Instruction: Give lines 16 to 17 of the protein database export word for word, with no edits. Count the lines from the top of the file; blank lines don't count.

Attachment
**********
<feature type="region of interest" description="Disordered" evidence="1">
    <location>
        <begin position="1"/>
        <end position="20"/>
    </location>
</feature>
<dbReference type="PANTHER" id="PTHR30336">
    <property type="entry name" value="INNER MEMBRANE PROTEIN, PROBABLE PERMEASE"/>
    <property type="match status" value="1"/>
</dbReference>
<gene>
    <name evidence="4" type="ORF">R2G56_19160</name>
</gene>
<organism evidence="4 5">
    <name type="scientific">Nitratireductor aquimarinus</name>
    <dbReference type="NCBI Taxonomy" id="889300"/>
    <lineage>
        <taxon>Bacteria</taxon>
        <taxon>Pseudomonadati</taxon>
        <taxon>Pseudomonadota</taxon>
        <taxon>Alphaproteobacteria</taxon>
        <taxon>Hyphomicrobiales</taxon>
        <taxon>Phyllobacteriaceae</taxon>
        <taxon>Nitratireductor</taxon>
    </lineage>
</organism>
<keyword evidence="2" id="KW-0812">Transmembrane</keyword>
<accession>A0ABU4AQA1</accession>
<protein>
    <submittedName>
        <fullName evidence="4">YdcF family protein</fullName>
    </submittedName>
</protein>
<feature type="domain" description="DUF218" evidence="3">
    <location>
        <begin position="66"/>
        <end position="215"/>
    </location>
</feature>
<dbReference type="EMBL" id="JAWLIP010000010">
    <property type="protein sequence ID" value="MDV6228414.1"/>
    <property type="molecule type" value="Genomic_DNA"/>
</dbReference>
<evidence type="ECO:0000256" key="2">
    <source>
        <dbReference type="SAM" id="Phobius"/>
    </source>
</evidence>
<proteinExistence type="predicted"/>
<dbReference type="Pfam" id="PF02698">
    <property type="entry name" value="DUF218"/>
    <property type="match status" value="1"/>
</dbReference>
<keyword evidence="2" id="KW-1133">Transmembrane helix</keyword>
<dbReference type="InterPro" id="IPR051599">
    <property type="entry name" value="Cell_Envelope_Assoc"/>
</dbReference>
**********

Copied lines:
    <dbReference type="NCBI Taxonomy" id="889300"/>
    <lineage>